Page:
For the first time on my camino, I walked in my shorts, the weather could not have been better, it was cloudy with sunny spells and a nice breeze and the path was a mixture of tarmac and country paths. On the final stretch of the camino you find yourself walking through a lot of small towns and so there is less need to carry a lot of water etc. and there are more opportunities for refreshments. We stopped at least twice for coffee, and in one café I saw an amazing looking cheesecake, and it made me think of Mirjam who loves cheesecake, but they didn't sell it in slices , just the whole cheesecake, which was far too big even for the four of us!

      We found another café that was open and sat for about 30 minutes chatting. Kathleen saw a lovely yellow outfit that she thought might be good for us to all wear for when we arrived in Santiago. Apparently that is a thing, and you will see groups arriving all day wearing the same t-shirt or hat or carrying the same flag etc. Sadly, I don't think it came in my size.

      Meg and I arrived at the albergue about 1300, with Kathleen and Anita arriving shortly thereafter having walked right past the 10-foot high sign saying 'Casa Leiras Albergue'.

      The albergue was run by an delightful and fascinating couple, Andrea and his wife Cristina, he was Italian and she was Spanish, they were both really engaging and interesting to talk to, both of them were wonderful storytellers and conversationalists. We chatted for a while about how they came to own, renovate and run the albergue and to be honest, their ethos of life and how to live it was very appealing. what I loved was that they were living the life they loved, the life they had chosen for themselves. If you like chess then this is the albergue for you as Andrea was a mad keen chess player.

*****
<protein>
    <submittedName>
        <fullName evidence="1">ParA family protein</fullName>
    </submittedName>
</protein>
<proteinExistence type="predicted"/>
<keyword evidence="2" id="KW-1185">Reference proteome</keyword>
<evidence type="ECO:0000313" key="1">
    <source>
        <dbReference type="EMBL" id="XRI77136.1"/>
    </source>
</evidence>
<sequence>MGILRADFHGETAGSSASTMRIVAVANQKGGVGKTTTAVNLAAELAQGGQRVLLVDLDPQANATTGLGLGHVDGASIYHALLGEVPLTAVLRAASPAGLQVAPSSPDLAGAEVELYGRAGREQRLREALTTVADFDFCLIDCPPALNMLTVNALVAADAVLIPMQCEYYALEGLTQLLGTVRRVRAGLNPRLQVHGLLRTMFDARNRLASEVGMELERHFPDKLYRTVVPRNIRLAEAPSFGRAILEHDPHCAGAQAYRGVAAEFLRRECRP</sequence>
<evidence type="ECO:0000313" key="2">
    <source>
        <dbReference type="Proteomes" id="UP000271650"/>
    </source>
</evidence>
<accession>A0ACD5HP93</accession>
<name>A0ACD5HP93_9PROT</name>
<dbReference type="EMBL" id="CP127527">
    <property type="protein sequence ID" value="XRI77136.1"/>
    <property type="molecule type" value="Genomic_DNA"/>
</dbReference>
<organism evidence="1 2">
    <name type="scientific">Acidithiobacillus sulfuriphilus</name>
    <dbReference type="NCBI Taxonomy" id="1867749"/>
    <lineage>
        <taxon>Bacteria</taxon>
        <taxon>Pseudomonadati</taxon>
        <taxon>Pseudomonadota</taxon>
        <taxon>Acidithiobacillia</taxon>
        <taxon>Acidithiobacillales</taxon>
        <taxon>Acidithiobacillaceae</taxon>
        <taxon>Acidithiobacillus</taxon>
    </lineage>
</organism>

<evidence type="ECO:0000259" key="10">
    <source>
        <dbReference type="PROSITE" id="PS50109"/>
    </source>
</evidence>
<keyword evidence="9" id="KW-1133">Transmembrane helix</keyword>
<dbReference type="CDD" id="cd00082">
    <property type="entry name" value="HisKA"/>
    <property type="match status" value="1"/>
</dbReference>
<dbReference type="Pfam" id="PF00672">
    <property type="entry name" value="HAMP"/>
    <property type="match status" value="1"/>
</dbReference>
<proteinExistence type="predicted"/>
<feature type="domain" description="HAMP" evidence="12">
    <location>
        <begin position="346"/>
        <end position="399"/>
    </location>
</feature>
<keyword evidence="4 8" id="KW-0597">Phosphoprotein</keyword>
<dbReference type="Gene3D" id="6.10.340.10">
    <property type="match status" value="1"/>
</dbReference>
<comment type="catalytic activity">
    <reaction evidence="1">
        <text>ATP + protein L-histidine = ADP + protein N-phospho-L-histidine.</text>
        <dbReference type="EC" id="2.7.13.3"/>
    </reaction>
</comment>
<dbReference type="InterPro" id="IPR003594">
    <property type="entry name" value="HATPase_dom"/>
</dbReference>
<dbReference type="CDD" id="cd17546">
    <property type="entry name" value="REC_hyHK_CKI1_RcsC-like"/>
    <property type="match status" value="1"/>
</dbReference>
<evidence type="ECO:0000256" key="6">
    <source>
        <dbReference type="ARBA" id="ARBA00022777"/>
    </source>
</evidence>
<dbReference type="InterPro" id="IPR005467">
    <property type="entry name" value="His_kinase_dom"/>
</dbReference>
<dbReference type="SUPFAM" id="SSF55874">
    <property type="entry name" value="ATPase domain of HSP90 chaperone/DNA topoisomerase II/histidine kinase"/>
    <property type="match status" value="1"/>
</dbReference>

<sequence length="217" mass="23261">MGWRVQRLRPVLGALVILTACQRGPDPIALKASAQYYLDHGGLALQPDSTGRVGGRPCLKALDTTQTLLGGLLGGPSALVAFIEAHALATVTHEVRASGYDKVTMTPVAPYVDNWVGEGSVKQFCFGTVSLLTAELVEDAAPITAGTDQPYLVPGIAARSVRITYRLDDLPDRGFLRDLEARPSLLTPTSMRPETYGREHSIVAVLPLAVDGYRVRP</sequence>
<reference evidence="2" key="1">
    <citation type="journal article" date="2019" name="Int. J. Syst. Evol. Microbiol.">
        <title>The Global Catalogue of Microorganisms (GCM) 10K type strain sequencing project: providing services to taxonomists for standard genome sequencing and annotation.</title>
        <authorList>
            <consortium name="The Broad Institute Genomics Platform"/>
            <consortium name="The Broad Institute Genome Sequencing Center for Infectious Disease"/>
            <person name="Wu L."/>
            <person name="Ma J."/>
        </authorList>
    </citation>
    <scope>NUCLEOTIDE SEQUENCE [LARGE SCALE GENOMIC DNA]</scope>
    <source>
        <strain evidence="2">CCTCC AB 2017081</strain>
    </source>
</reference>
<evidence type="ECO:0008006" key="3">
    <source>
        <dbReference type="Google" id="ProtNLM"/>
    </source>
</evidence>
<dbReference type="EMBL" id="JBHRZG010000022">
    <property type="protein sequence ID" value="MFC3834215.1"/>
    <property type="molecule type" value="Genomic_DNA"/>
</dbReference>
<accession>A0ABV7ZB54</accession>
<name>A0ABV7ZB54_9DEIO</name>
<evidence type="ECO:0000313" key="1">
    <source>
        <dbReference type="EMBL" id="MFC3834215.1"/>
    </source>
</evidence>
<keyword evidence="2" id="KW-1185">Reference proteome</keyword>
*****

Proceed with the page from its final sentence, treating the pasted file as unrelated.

The albergue was absolutely the best we had stayed in so far. It was spotlessly clean, the beds were well spaced apart and the toilets and showers were outstanding. Rather than have to sit around serving us we were told to help ourselves from the bar and write up our own tab. We all agreed to have dinner there, in part because there was nowhere else to go, but also because we guessed, correctly, that the food would be fabulous, which it was. I was so glad we had decided to stay there, it's a very small place with no facilities other than the albergue, but it was one of the most pleasant days I had on the camino.

      Mirjam arrived in Santiago today and sent us some photographs of the cathedral, apparently, when she went to get her Compostela, the staff were very excited because she had walked from Sevilla. I was so happy for her, our hearts were bursting with pride and joy, I was just sorry I had not been there to share it with her. We also got word from Anne that she was slowing down a bit because she was finding the humid weather a bit difficult, so she would now arrive in Santiago on Monday. We decided that we would all go the the cathedral square to meet her, when she arrived.

      So, after a very wonderful day, we went to bed content and at peace.
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    • Day 24


      September 21, 2017 in Spain ⋅ ⛅ 14 °C

      Today was not particularly tough but after yesterday it sure felt tough and a couple of miles longer than the guide suggested. I had a nice conversation in Spanish with an older couple. They had walked quite a few different Caminos and wanted to know which ones we had walked, where we started, etc. The weather was mild and misty but it did not start raining until about 1/2 hour after we arrived which was a blessing. Dave feels better today too. I startled an Iberian Boar this morning and he squealed and grunted and ran a short distance. Seems he was content to eat acorns and grunt at me. I could see both tusks and they were not more than a few inches so maybe he was young. He sure looked well fed and I did not want to be part of his diet. Dave was a ways behind me so didn't see him. There were some beautiful Roman Bridges today too.Read more

    You might also know this place by the following names:

    Vila de Cruces, VCS